This is a brief report of my first few solo games of Men of Company B (MCB) (RFCM, 2017). Normally I don’t publish my solo trials with new rule sets, but in this case I thought it might be useful to give a flavour of the resulting games. My figures are 20mm individually based but this works fine within the rules; each figure equals a stand. The VC leaders are represented by a NVA figure to clearly distinguish them. I’m also short of SE Asia buildings, so I’ve used ruined stone buildings instead, which works OK. I only have 8/9 cache markers, so I created a quick ‘top man’ marker designed to look like ‘Uncle Ho’s’ birthday cake!
|Cache Loop shown at bottom, includes 'Uncle Ho's' birthday cake marker|
The first game was a ‘regular’ US platoon with a troop of carriers and an extra infantry stand, versus VC opposition. The VC tried for ‘snipers’ and ‘experienced leader’, but both attempts failed. The US deployment saw the platoon commander on one side of the table, whilst the 2 squads were located on the opposite edge. The initial turns saw the US squads moving into the nearest building squares and searching (they did find the ‘top-man’ cache). I pushed their luck too far because this frenetic activity resulted in ‘failed’ activations, and this meant the platoon commander failed to move quickly. This was a bad decision! The arriving VC managed to recruit new stands from peripheral buildings and then move against the lone US platoon commander. He took shelter in some jungle but the VC quickly assaulted, forcing the commander into the open, where he was easily eliminated. This early loss in the game was a disaster for the White Star forces: All units lost 2 activation dice due to ‘out of command’; there would be no artillery support, and no Casevac of casualties! At this point the carrier troop arrived, but the VC were able to displace the arrival point by 5 squares! The carriers were isolated and a close by VC unit fired and took one carrier out! The second carrier only had 2 activation dice (-2 for isolation, -3 for KO’d carrier), so moved slowly down the road towards friendly forces. Unfortunately this attracted VC opportunity fire, who promptly threw ‘boxcars’! The carrier failed its save and the unit was kaput! The remaining US squads began taking casualties, failing morale checks which exacerbated their low activation dice pool. They had no choice but to hunker-down as the VC closed in. The game ended and the points tallied up: A Decisive Victory (+39) for the VC!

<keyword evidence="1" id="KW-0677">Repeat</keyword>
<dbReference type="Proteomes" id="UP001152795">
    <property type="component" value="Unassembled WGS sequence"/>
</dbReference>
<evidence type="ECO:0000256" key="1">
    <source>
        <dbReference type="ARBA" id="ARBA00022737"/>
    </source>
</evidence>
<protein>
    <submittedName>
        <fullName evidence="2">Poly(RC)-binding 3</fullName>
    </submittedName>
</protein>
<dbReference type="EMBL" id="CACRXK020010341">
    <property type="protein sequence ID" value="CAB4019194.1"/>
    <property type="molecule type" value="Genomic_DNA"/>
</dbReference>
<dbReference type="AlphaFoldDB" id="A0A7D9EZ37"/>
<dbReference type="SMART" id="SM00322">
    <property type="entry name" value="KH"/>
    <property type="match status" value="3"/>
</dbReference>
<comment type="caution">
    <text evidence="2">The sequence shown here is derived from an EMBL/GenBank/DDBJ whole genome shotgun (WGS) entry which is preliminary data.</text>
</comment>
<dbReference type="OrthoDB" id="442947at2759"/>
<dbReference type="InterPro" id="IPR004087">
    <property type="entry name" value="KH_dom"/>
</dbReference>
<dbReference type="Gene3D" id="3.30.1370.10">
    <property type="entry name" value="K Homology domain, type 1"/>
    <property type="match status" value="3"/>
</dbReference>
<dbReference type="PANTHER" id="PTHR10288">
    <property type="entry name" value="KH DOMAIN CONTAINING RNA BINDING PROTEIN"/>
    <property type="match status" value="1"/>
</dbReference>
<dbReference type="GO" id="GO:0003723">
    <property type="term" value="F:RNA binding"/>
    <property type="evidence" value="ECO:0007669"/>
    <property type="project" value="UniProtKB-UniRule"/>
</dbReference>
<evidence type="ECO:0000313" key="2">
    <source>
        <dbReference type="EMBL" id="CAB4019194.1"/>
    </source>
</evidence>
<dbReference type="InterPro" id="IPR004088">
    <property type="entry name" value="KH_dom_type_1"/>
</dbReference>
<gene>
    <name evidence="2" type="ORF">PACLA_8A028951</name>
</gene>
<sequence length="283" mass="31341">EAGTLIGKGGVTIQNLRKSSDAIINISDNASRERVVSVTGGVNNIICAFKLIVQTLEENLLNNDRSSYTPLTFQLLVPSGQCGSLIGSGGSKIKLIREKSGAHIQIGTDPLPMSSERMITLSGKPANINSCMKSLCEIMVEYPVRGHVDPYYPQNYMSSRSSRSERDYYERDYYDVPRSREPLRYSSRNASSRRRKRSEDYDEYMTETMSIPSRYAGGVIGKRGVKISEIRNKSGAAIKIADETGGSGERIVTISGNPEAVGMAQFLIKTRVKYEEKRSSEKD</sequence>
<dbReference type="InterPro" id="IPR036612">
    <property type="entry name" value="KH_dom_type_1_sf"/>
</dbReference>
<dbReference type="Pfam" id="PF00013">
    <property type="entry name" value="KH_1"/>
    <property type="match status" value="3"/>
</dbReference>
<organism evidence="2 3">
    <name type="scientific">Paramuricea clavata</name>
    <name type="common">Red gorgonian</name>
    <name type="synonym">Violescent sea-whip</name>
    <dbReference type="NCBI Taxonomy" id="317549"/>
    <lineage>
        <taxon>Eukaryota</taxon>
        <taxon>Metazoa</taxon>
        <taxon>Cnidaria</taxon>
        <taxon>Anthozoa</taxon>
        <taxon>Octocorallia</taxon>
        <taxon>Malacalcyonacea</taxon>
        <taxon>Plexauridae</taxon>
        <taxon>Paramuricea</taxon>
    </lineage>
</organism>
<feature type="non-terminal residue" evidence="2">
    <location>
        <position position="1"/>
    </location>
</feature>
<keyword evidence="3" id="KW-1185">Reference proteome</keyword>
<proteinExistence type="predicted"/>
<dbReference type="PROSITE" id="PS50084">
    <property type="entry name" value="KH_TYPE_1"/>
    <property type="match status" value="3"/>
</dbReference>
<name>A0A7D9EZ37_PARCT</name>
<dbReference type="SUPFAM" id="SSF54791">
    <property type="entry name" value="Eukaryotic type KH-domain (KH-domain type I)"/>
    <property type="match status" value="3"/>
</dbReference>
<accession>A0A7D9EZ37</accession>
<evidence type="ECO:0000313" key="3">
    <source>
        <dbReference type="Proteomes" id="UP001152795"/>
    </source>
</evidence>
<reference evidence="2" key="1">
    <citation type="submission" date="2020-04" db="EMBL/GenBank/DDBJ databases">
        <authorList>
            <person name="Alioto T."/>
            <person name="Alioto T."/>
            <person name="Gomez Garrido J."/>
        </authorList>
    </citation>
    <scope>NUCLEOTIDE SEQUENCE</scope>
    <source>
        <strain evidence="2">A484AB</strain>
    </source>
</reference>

|The basic US forces available in both games|
Lesions learnt: The US platoon command squad is very weak (only 2 stands) and it needs to be quickly moved to a central position, protected by other squads. I think it should also go ‘Down’ whenever possible. I’m not sure if a squad leader can be upgraded into a new platoon commander? US forces need to move in a co-ordinated manner, working as a team. They should also aim to move quickly to search as many village/building squares as possible. The VC need to recruit up to 5/6 bases ASAP but should aim to leave 1 or 2 peasant bases for later use. Once a VC unit is reduced to 2 or 3 bases then it will have negligible impact and should bug-out ASAP to be re-cycled.
The second game played was a re-run of the first, again the VC failed to get a ‘sniper’. This time the initial US deployment was much more favourable; the platoon commander was central and had squads either side in village/building squares! By the halfway point in the game the US were well on top; they had searched a good number of villages, found the best caches, moved the carriers unharmed to a central supporting position, and Casevac’d the few casualties sustained. The VC were struggling, but the US got over-confident and moved a squad into an isolated position. The VC nipped into a bamboo grove and plastered the isolated squad with fire. In the last turns the VC again gambled; They moved squad against the central US platoon commander and, with only 2 remaining activation dice, they fired from close range scoring ‘boxcars’! The US platoon commander responded by throwing ‘snake-eyes’ for his saving throw! The platoon commander bit-the-dust again! The game ended and the points were added up: A ‘Narrow Victory’ (+5) for the White Star forces. The victory could have been better, the dice for the caches was 8-down compared to the expected average result. The US had killed 18 bases of VC, but in the process killed 9 peasant bases. The media was outraged (rolled ‘6’ on the dice for killing more than 4 bases of peasants). With a bit more care and better dice rolling, the White Star forces could easily have achieved a more decisive result.
Lesions learnt: Don’t get ‘cocky’. Stick with a steady approach through to the end of the game. Gamble if you are ‘behind’ in the final turns because the ‘Dice Gods’ seem to appreciate the gesture! The VC should maximise bamboo groves and place then centrally near villages. The US player needs to swap the bamboo so that they are peripheral on the table edges. Once VC get into the bamboo, they are a b****r to shift! Artillery is the best option but deviation can cause peasant and friendly casualties.
Overall, the game moves very fast. The ‘Push the Luck’ mechanism works very well. It is surprising how quickly you pick up the rules and how little you need to refer to either the QRS or rulebook. The main thing I needed to remind myself of was the -2 dice when shooting etc. with the ‘raw’ VC. I have yet to try many of the special options e.g. helicopter gunships and snipers (the VC failed to get these in both games). Over the next week or so I plan to play again with these options, and also try the NVA game (I will simply use VC figures as NVA). Then, I will look at the supplementary games given at the back of the rules. I very much doubt whether I will manage any opposed games over the next couple of months.